Thursday, October 30, 2014

Amazing Words: Quantum

Each week, I’m going to present an amazing word. A word that has a double meaning either directly or perhaps through origin, where is has evolved into a new meaning, or carries a wonderful Onomatopoeic effect.

This week my amazing word is:

Quantum






  1. Quantum as we all know refers to something immensely small. The smallest amount of many forms of energy.
  2. Quantum as we all know refers to something rather large.  A significant quantum improvement.

Which of these statements is true?

    A. Statement 1
    B. Statement 2
    C. Both
    D. Neither

Well, the answer is C. both of them are true. This seems contradictory and it is! 

You see, Quantum falls in to a category of words called Contronyms--terms that, depending on context, can have opposite or contradictory meanings.

Try this sentence for size:

The quantum leap in human knowledge over the past 100 years has been so immense that even a highly educated person can hope to absorb only a tiny quantum of it.

Wednesday, October 29, 2014

Why did you start writing?


When writing a story, writers receive inspiration in many forms. We have dreams, we see something unusual, we read an article; the list is endless. We then take this to a unique conclusion. 

But what inspires writers to become writers in the first place? What makes a person decide to undertake the art of writing and spend agonizing years fighting crisis in confidence trying to create a novel complete strangers will want to read? I imagine we all have that “a-ha” moment.

Saturday, October 25, 2014

In order to write...read

What do Stephen King and Dilbert have in common?







“If you want to be a writer, you must do two things above all others: read a lot and write a lot. There's no way around these two things that I'm aware of, no shortcut.”
― Stephen KingOn Writing: A Memoir of the Craft

Thursday, October 23, 2014

Novel Writing: Man vs. Machine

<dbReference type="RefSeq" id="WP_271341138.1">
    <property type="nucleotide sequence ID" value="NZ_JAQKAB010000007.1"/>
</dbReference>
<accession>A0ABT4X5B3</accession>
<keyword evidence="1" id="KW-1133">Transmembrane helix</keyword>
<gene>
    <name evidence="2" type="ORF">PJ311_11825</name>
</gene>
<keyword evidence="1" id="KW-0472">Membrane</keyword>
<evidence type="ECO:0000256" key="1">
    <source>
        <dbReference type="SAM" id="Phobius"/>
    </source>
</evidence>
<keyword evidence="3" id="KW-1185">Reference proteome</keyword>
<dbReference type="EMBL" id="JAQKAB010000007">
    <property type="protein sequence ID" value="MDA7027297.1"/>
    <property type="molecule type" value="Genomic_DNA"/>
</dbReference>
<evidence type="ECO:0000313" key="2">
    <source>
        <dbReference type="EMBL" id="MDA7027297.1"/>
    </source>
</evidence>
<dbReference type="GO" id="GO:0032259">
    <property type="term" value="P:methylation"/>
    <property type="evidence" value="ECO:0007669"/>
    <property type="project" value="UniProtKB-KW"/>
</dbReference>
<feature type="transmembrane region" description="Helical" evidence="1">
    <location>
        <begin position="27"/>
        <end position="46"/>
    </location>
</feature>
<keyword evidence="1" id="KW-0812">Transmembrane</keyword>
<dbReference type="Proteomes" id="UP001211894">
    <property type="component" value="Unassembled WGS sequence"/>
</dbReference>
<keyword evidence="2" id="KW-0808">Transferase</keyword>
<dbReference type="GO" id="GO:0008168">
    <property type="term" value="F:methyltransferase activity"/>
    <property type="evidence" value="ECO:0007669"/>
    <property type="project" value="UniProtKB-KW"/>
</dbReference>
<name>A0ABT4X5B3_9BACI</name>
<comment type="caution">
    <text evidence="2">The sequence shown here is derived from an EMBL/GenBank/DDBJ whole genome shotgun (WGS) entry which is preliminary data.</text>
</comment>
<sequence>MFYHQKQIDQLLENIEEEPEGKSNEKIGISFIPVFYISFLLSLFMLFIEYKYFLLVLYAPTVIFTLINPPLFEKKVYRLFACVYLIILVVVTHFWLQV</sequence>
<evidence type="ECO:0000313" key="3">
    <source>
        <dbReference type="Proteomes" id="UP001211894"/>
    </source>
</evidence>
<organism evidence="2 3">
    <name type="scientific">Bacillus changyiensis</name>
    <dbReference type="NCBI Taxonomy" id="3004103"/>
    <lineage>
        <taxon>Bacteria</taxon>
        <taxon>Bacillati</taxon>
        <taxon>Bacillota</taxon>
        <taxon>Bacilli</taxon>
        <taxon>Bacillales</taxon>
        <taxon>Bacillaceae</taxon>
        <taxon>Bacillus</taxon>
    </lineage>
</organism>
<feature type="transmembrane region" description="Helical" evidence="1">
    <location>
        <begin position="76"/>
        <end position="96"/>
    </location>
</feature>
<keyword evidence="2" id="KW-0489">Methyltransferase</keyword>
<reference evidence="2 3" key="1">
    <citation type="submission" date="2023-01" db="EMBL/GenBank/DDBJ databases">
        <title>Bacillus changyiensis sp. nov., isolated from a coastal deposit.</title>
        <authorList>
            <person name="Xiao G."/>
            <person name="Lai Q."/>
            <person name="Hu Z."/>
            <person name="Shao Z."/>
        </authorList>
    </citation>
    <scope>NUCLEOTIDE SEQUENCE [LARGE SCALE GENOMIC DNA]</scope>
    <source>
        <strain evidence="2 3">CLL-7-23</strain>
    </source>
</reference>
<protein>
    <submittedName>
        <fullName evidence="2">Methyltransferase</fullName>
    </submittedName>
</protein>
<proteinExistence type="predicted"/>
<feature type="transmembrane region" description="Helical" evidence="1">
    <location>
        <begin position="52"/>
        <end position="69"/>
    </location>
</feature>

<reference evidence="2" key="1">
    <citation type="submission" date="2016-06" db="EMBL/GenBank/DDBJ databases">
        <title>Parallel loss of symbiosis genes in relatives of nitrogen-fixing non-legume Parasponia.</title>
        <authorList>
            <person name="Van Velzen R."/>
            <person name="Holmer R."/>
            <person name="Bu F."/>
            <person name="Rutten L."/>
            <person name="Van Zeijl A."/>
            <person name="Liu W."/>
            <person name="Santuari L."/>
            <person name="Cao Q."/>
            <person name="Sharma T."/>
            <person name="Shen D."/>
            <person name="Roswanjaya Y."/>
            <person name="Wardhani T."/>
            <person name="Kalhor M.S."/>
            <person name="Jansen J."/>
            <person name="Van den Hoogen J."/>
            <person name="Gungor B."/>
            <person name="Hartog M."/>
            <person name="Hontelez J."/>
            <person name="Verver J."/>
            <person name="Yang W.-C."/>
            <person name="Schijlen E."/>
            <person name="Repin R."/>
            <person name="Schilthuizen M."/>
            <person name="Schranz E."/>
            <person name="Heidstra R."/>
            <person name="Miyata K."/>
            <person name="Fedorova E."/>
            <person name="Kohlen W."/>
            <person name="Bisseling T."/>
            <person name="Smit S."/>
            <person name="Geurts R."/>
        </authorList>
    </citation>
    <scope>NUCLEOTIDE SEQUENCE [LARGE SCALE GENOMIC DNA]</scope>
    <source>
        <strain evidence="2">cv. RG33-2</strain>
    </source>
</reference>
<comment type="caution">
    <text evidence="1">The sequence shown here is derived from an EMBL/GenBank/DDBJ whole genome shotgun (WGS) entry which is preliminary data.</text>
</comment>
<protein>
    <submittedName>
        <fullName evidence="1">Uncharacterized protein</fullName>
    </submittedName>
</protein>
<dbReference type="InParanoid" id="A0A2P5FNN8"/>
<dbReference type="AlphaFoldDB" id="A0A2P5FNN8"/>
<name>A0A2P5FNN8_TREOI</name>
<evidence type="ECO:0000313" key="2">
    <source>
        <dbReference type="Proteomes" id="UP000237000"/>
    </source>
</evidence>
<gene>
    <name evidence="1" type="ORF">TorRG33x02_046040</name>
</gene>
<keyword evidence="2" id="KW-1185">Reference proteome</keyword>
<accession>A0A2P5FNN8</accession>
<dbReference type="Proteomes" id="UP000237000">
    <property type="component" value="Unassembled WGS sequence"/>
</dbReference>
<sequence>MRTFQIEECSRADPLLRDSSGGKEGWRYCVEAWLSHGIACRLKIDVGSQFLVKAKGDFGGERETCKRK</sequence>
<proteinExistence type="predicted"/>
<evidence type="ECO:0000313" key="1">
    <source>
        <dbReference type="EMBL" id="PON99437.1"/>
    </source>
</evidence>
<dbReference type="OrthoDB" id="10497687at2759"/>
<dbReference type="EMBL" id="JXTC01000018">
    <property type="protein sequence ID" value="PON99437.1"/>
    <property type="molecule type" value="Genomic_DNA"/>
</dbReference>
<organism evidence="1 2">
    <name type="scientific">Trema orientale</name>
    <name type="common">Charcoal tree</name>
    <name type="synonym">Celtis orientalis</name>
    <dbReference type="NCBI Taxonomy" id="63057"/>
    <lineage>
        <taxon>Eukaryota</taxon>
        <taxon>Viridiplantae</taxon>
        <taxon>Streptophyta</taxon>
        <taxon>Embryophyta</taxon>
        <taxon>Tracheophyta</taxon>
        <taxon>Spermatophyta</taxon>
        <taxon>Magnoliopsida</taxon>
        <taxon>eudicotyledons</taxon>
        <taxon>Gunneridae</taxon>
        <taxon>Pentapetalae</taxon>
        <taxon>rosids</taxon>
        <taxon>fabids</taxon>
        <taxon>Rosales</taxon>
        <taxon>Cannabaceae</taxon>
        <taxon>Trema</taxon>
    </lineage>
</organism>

Julia was twenty-six years old... and she worked, as he had guessed, on the novel-writing machines in the Fiction Department. She enjoyed her work, which consisted chiefly in running and servicing a powerful but tricky electric motor... She could describe the whole process of composing a novel, from the general directive issued by the Planning Committee down to the final touching-up by the Rewrite Squad. But she was not interested in the final product. She "didn't much care for reading," she said. Books were just a commodity that had to be produced, like jam or bootlaces. – 1984 George Orwell

In 1984 George Orwell introduced the factory that wrote books, but it should be noted that the machines worked with humans, the Planning Committee and the Rewrite Squad.

Monday, October 20, 2014

Amazing Word: Ambrosia

Each week, I’m going to present an amazing word. A word that has a double meaning either directly or perhaps through origin, where is has evolved into a new meaning, or carries a wonderful Onomatopoeic effect.

This week my amazing word is:

AMBROSIA




Ambrosia is applied to something particularly delightful to taste or smell. It also refers to the foods of the gods, said to bestow immortality. It is a girl’s name and sometimes shortened to Amber.


In the novel, Blood Ties, the protagonist’s name is Amber. However, in her passport she carries the name Ambrosia. Amber’s beauty is intensified by the association to the  words reference to delightful food, but more importantly, it connects into the whole context of the novel where her blood is used to try and make another woman immortal.

Saturday, October 18, 2014

Thursday, October 16, 2014